There are two books from the library that have really inspired the 3-year-old. Especially when he is trying to delay nap time, he will ask me questions upon questions, upon questions. 2017-07-12_14-10-16_959

The Tooth Book by Dr. Seuss. I borrowed this book because it is not always easy getting my children to brush their teeth. This book has some examples of why we need teeth and what we shouldn’t do with our teeth. It’s not terribly educational, but is rhyming and fun.

This book has inspired such questions such as, “why do beavers chew on trees?” and, “Do they really chew the trees down?” And after discussing beavers and their dental issues, “Do our teeth keep growing and growing? Do we need to go to the dentist to cut our teeth shorter?”

It’s NOT the Stork by Robie H. Harris. We’ve been trying for baby #3 and my 3 year old has had a lot of questions about babies and where they come from. This book is geared toward children 4 years and older, but I thought we would try it out. It’s a very straightforward but detailed book about “Girls, Boys, Babies, Families, and Friends”. I felt a little shy reading this to my 3-year-old, but he kept wanting to read more and more.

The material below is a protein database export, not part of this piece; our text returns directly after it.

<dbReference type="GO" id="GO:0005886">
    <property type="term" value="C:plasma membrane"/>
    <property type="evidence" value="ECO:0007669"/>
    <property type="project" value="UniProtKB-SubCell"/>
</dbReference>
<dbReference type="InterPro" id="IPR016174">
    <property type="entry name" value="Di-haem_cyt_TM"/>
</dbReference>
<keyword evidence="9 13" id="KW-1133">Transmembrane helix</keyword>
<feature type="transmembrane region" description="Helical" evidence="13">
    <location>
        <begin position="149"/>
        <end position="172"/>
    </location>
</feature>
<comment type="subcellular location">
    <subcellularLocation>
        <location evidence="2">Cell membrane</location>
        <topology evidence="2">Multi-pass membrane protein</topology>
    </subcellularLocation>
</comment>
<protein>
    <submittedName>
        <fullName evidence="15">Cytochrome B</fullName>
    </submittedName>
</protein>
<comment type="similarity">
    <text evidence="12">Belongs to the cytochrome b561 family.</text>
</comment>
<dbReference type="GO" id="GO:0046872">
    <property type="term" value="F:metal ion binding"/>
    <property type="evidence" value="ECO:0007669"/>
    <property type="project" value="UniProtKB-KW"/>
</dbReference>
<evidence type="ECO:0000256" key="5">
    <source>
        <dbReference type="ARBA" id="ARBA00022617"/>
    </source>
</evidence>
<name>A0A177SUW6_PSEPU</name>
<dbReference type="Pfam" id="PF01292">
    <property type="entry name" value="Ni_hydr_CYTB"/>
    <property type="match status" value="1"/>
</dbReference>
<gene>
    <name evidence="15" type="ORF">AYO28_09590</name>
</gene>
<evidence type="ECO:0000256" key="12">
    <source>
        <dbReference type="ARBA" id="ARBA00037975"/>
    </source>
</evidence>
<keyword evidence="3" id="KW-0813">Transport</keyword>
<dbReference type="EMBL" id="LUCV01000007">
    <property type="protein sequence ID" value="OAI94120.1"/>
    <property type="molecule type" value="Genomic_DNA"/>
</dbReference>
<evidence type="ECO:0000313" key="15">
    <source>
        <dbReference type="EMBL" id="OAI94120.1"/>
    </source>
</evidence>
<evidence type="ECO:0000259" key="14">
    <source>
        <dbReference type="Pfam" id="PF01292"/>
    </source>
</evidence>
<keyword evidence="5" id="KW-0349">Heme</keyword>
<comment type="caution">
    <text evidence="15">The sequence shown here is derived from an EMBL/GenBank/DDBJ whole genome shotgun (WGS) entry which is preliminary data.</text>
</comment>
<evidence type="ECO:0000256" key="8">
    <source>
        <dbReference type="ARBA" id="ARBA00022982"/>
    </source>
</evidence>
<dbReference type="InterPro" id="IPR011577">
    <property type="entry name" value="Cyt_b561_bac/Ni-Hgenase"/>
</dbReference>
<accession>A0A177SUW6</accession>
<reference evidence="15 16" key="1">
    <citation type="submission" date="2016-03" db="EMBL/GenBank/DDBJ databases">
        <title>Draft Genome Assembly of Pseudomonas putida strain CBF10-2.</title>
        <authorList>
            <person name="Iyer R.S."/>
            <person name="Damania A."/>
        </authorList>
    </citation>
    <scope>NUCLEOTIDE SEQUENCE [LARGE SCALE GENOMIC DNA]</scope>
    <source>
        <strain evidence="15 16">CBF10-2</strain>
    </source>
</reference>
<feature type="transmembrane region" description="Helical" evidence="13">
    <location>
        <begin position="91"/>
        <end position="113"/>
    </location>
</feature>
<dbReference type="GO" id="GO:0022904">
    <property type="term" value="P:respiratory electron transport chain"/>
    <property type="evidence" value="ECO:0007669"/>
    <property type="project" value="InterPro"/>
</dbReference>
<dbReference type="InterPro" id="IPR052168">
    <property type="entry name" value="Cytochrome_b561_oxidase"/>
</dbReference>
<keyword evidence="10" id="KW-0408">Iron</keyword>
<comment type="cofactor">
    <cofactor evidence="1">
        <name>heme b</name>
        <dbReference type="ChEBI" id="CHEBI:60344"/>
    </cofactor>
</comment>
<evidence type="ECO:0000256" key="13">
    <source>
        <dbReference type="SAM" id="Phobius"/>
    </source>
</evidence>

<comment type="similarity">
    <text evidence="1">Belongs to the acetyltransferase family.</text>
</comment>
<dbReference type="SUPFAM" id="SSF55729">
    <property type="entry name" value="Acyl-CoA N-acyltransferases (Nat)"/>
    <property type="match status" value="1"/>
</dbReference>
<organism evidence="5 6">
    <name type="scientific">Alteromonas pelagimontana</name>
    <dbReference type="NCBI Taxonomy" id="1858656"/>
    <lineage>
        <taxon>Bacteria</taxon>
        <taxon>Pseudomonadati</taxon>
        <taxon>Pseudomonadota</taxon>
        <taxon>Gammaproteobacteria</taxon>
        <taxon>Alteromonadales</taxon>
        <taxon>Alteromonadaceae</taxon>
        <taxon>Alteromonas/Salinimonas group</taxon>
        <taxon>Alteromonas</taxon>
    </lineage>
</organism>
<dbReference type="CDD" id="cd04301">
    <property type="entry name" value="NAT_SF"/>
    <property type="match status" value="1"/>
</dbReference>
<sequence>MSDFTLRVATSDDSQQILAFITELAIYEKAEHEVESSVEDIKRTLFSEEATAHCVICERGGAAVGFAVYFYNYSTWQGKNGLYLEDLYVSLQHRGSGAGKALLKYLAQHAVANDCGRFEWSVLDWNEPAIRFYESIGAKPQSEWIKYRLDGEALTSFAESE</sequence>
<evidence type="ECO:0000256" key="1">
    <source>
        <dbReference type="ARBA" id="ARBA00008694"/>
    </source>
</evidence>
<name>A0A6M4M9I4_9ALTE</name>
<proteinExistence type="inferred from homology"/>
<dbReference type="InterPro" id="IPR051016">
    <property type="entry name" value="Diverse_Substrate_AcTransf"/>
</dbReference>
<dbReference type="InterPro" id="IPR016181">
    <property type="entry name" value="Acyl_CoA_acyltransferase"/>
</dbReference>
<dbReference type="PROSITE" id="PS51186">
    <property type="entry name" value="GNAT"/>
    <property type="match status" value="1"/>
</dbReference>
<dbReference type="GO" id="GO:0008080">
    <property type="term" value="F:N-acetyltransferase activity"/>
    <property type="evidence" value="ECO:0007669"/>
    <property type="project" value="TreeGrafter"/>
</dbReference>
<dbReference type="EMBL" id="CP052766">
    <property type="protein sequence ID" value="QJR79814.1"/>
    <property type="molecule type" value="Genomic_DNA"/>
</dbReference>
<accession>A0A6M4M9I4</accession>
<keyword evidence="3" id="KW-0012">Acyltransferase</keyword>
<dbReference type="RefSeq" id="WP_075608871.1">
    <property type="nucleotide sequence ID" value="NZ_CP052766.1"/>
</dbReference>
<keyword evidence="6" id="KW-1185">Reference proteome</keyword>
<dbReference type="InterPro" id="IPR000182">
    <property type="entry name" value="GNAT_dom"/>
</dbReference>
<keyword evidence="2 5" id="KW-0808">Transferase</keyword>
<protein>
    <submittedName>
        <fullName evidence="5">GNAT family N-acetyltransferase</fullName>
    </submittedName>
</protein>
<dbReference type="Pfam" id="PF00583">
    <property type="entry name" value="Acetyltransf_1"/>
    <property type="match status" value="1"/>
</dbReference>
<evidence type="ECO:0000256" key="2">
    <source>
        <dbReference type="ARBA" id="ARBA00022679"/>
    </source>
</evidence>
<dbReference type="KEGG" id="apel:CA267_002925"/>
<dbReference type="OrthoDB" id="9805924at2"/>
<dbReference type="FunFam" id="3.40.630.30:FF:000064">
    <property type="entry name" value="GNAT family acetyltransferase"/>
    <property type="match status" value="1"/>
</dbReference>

Now he asks me questions such as, “Does M- have a penis or a vagina?” “Where do baby giraffes come from?” “Does the daddy giraffe put sperm inside the mommy giraffe’s eggs?” “Why are dogs not people?” “Where do baby dogs come from?”

I had to try really hard not to laugh when he asked me if I went to the toilet and dropped him into it when he was born. I explained that generally people go to a clean hospital, and that I had to have a cesarean to have him and his brother. I explained the process and showed him my scar. Then he asked about his brother. Then he asked me if giraffes go to the giraffe hospital to give birth.